What some parents might not know is that while milk contains more calcium than a serving of calcium containing vegetables, the calcium in some vegetables is more readily absorbed and utilized for bone health than it is from milk or other calcium enhanced products.  That means that a serving of broccoli may do your child as much or more good as the milk.  Last time I checked there is no high fructose corn syrup in broccoli.  The question isn’t "is dairy a good source of calcium for bone health."  The question is calcium from dairy essential?  I’m not convinced.  Animals in nature seem to get enough calcium to support their bone health from their diet, which doesn’t include dairy products past weaning from mother’s milk.  If animals can get enough calcium from leaves, as Annemarie Colbin, author of The Whole Food Guide to Strong Bones suggests, perhaps humans can too.  Exercise too is critical for bone health.  I guess animals get plenty of exercise in their daily quest for food in the wild.  Less so for humans who drive to the store and pick up a week’s worth of groceries in an hour or less.

But Kids Don’t Like Vegetables
Nope.  Not true.  I put this myth to the test in a Houston, TX elementary school.  400 students tasted 9 different vegetables and fruits including calcium containing broccoli and spinach.  And do you know what happened?  4,951 tastes later the punch cards revealed that 82% of students from Pre-Kinder through 5th Grade tasted all 9 items.  Many kids asked for more spinach and broccoli.  25% of students voted a green vegetable as their favorite produce tasted, even when up against orange and pear.

Tasting spinach at a school Taste Off Competition.
I’m not asserting that kids prefer vegetables. Most kids would still pick chocolate milk over broccoli as their favorite.  I’m saying that kids will eat vegetables.  Parents, teachers, school food service professionals listen up.  Kids will eat vegetables.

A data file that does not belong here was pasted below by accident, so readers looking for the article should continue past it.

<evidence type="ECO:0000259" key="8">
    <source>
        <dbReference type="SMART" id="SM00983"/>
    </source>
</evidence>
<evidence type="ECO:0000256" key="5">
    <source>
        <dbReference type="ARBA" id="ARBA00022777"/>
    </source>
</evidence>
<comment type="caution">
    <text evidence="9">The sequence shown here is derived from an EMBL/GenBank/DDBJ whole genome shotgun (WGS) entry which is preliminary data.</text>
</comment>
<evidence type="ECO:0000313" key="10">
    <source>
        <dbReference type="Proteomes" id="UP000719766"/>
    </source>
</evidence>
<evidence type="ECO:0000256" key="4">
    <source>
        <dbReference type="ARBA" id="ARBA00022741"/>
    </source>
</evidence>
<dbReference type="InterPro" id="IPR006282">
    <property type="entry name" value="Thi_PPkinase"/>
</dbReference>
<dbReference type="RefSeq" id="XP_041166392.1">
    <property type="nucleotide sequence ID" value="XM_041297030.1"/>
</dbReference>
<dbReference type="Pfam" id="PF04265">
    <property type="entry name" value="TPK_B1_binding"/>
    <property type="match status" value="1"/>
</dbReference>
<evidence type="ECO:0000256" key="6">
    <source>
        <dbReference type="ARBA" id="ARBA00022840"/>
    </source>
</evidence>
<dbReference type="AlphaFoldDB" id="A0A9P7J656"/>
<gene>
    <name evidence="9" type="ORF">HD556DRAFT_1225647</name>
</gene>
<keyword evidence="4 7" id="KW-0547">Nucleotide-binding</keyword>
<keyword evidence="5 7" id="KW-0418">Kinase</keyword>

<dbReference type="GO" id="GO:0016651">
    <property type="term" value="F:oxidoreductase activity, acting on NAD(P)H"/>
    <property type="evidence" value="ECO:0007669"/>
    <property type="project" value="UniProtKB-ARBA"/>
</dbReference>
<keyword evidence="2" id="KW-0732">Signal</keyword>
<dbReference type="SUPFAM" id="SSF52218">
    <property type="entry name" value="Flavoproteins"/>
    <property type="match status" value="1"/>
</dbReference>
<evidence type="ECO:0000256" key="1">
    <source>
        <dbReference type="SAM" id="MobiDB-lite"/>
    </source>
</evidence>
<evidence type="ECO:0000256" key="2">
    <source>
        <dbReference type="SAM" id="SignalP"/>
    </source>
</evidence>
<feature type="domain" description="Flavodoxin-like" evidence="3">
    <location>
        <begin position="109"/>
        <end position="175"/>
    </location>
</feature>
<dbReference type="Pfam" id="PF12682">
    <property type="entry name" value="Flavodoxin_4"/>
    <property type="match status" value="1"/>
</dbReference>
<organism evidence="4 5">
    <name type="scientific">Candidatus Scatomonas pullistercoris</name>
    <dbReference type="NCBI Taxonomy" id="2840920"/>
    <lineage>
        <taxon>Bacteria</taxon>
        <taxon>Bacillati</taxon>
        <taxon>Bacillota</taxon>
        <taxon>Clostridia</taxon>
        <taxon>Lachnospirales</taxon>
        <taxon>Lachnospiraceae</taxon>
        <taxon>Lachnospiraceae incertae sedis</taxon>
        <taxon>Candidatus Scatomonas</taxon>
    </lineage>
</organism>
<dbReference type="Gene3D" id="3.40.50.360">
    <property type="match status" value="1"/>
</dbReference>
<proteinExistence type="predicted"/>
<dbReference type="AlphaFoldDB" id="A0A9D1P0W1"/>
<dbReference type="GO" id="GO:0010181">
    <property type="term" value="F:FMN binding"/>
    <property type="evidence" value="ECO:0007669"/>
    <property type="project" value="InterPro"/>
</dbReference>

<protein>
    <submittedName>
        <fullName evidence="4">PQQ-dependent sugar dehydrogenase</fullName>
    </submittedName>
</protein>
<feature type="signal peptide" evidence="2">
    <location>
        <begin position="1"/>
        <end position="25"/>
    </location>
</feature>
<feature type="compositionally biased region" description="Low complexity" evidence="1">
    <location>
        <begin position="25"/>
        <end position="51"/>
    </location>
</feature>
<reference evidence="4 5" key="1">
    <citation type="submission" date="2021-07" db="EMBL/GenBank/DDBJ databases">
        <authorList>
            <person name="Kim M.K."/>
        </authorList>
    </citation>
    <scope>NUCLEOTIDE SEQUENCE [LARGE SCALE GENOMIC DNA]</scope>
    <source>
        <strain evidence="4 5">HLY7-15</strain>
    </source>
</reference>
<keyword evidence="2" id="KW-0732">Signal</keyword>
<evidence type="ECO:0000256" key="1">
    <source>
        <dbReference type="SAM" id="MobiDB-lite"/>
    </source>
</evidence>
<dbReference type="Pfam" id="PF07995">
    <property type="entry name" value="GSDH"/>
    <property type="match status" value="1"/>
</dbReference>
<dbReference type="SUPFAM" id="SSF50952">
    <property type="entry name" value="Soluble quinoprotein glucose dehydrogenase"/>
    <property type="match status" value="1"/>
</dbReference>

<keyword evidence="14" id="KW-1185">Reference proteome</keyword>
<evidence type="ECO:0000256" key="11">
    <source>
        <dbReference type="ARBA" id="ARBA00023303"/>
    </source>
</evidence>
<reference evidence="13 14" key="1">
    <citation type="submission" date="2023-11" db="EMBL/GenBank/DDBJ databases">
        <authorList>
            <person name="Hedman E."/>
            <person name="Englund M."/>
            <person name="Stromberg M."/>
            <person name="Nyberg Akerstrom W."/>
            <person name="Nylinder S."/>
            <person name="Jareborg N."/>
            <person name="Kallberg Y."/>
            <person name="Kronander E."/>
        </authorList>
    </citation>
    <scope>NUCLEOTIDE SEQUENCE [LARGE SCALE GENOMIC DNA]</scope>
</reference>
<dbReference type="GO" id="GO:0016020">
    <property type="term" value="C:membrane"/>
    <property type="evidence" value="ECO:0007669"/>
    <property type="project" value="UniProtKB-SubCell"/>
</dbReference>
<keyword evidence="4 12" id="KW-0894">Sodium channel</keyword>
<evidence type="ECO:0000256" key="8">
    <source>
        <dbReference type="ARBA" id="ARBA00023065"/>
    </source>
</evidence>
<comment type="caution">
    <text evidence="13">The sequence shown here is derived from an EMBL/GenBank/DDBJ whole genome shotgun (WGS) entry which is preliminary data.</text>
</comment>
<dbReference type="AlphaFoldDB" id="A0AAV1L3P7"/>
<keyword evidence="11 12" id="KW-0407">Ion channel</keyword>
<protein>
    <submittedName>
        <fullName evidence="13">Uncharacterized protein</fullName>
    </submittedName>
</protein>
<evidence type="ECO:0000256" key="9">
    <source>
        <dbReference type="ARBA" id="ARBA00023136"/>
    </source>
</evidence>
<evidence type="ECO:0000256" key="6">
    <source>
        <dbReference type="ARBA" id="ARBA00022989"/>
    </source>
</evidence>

Step One:  Serve vegetables in a palatable way - raw on a salad bar. 
Step Two:  Get the sugared-up and packaged stuff off the menu. 
Step Three:  Teach students that vegetables fuel their brain
Step Four:  Watch veggies (and calcium) go down the hatch.

It took me two years to fall in love with kale.  My mistake?  Cooking it.  It is so much better chopped in thin slices added to other greens in a salad. Varieties other than curly kale work best raw in salads.  Don’t believe me? Try leafy greens like kale raw in your next green salad.  See what the kids think. 

Thanks so much, Jenna!  Great information and food for thought.  At my son's school, they offer chocolate milk, 2% plain milk, or a small cup of juice (half the amount of the milk cartons!) for their lunch.  While I wish that they would also provide an easy source of water with their lunches, I've been pleasantly surprised this year that the majority of the kids choose the unflavored milk!  The kids also happily get veggies from the salad bar (the first thing in the food line) and eat them.  Small steps, but important ones!


Anonymous February 2, 2011 at 4:22 PM